We all want more research into Peripheral Neuropathy! Right??
We hope all of us take the opportunity to help in some small way. Often the studies are simple, like filling in a survey or being interviewed by a researcher on a specific topic. It doesn’t usually take long, and sometimes there is a bonus in it for participants. If provided the chance, please pitch in by taking an active part in research.
WINSANTOR – CLINICAL TRIAL Update
WinSanTor has completed two Phase 2 clinical studies. Phase 2 is a study phase meant to demonstrate safety and more importantly, PROOF OF CONCEPT, which basically means: Does the drug do what it is meant to do? After Phase 2 comes Phase 3, which precedes approval. We have come a long way, but still have a distance to go.
Our Phase 2 data demonstrated unprecedented small fiber nerve growth, or nerve regeneration, after six months of administration of WST-057. Based on this data, it appears that WinSanTor is the first and only company regenerating peripheral nerves in humans. This result supports WST-057 as a disease-modifying drug that works to change the underlying pathology that causes peripheral neuropathy and small fiber nerve degeneration.
The primary objective for Phase 2 studies is safety. The secondary objective is to show efficacy. While generally most of the focus of the Phase 2 program is on efficacy, it is a requirement to demonstrate safety in order to move forward in development.
Not surprisingly, few, if any, adverse events were seen with respect to WST-057. The few events that were seen were related to the formulation drying out the skin, which in most cases, were resolved through the use of a high-quality skin lotion.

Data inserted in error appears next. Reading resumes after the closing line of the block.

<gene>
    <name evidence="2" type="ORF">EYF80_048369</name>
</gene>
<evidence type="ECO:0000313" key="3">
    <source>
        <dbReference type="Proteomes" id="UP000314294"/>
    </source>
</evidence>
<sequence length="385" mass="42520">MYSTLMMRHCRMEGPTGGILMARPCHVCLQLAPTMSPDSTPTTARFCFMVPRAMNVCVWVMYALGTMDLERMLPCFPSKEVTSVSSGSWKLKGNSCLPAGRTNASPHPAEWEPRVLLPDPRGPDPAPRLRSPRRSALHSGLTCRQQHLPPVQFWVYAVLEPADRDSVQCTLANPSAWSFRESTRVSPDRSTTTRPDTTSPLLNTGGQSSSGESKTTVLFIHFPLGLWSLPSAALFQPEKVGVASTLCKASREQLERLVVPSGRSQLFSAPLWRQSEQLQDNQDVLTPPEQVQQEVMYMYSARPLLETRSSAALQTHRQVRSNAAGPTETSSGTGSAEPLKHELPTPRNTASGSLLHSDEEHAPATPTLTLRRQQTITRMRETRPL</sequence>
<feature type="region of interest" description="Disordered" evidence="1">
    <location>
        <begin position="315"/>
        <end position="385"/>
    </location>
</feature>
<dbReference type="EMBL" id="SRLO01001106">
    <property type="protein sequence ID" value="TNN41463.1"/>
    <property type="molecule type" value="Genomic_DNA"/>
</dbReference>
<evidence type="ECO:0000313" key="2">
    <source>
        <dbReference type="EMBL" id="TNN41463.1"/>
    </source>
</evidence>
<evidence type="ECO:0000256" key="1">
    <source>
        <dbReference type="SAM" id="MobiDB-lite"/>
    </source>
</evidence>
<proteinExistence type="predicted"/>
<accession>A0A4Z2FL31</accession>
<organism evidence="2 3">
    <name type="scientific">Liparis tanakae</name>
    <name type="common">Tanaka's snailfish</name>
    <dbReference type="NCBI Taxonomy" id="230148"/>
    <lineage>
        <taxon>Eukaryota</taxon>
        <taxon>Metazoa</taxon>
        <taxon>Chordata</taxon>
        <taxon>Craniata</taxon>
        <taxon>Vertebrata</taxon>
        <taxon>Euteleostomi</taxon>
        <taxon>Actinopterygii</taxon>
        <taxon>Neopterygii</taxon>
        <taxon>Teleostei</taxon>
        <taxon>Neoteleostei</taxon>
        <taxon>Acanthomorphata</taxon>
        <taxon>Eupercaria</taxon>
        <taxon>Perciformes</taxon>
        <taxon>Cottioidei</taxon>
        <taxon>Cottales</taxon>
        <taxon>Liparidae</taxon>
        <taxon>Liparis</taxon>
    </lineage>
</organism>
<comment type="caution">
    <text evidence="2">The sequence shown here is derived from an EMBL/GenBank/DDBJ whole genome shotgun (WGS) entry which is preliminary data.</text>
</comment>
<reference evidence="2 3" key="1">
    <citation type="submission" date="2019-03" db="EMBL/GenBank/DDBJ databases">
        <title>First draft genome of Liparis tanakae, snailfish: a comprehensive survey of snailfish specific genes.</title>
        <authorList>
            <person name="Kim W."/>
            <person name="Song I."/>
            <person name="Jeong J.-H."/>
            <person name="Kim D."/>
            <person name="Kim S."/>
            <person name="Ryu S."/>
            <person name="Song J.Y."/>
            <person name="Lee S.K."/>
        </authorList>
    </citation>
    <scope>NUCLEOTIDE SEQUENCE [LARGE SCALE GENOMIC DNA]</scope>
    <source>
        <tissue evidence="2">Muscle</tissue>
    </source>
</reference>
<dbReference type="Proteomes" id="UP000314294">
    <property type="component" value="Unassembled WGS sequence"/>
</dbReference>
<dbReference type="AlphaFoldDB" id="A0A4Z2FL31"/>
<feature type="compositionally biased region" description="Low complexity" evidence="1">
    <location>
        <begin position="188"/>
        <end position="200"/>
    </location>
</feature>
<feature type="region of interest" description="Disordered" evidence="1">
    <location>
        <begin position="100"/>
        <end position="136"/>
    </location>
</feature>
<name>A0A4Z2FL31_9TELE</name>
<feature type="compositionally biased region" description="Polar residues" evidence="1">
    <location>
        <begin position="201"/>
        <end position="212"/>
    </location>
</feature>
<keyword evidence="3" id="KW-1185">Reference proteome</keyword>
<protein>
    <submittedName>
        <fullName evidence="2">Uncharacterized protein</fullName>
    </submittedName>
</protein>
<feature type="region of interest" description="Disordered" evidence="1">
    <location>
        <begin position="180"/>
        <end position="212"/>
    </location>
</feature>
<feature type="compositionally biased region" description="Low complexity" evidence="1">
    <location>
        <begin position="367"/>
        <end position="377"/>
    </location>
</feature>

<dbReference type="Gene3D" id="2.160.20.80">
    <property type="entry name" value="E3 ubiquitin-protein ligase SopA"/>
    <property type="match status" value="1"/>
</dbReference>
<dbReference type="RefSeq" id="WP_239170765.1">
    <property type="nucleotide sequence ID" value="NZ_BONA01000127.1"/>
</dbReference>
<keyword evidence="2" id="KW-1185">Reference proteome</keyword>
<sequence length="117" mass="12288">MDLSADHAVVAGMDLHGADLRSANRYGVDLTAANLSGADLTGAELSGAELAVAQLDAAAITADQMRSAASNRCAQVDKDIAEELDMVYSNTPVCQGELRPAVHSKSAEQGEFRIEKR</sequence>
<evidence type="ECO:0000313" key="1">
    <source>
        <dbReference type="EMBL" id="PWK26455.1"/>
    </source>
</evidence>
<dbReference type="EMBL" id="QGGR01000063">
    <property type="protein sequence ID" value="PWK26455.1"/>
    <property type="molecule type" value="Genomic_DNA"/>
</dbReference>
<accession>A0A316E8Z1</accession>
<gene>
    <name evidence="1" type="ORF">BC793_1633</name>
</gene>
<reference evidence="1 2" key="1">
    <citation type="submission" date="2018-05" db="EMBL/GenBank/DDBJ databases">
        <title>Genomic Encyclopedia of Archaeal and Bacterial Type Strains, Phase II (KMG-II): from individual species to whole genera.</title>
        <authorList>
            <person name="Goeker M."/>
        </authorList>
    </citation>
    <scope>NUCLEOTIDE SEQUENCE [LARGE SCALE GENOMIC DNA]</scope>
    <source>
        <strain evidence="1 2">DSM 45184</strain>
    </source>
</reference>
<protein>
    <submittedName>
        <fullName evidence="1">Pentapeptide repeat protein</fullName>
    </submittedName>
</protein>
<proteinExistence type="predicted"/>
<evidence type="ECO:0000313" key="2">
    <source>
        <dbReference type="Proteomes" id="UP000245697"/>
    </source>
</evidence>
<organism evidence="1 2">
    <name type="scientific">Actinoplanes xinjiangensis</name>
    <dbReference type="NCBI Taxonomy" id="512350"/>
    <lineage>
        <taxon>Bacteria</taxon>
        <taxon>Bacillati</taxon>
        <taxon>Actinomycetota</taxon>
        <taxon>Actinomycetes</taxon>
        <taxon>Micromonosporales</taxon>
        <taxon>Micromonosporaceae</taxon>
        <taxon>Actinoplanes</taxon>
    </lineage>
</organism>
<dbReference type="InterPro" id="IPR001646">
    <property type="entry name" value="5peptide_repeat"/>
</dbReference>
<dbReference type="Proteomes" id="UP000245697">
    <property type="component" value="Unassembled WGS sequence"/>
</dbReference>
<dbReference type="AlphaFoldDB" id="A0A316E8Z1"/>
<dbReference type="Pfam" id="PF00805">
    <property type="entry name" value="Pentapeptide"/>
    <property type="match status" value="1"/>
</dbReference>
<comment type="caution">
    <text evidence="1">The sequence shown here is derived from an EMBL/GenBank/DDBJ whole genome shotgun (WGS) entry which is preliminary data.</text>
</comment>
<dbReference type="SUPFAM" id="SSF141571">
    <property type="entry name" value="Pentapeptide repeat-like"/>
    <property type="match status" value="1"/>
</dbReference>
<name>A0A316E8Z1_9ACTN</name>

The strongest efficacy results observed in the Phase 2 program was the increase in nerve fiber density after six months of drug administration. This data showed that WST-057 not only prevents nerve loss (the placebo lost nerves during the same period), but that nerves were regenerated in the active dose groups.
Interestingly, the sural nerve velocity, which measures large fiber nerve conduction, also showed improved nerve conduction after three and six months of administration of WST-057. Historically, nerve conduction velocity was the good standard for measuring nerve health. We are the first group to show clinically relevant changes for both small fiber nerve growth and sural nerve conduction.
Two of the most common assessments used in clinical settings are the modified Toronto Clinical Neuropathy Score (mTCNS), which combines patient-reported information and physician-directed neurological assessment, and the Utah Early Neuropathy Score (UENS) neurological assessment. After three months of administration of WST-057, both assessments showed strong improvement in the active group, particularly for functions associated with nerve regeneration/repair, such as decreased numbness and weakness. Again, we are one of the first groups to show positive results in symptoms such as numbness and weakness—symptoms usually ignored by the pharmaceutical industry.
Additional endpoints evaluated include quality of life (QoL), temperature sensitivity and activity. Although the sample sizes were too small to show statistically significance in these endpoints, the patients in the active group improved their QoL, could feel temperature changes better and when monitored with FitBit® watches, were walking more (distance and steps) and slept better.
With regard to pain, the WST-057 mechanism of action, does not impact pain like other pain drugs. These drugs might make the pain feel better temporarily, but they do nothing to impact the underlying cause or pathology of the neuropathy.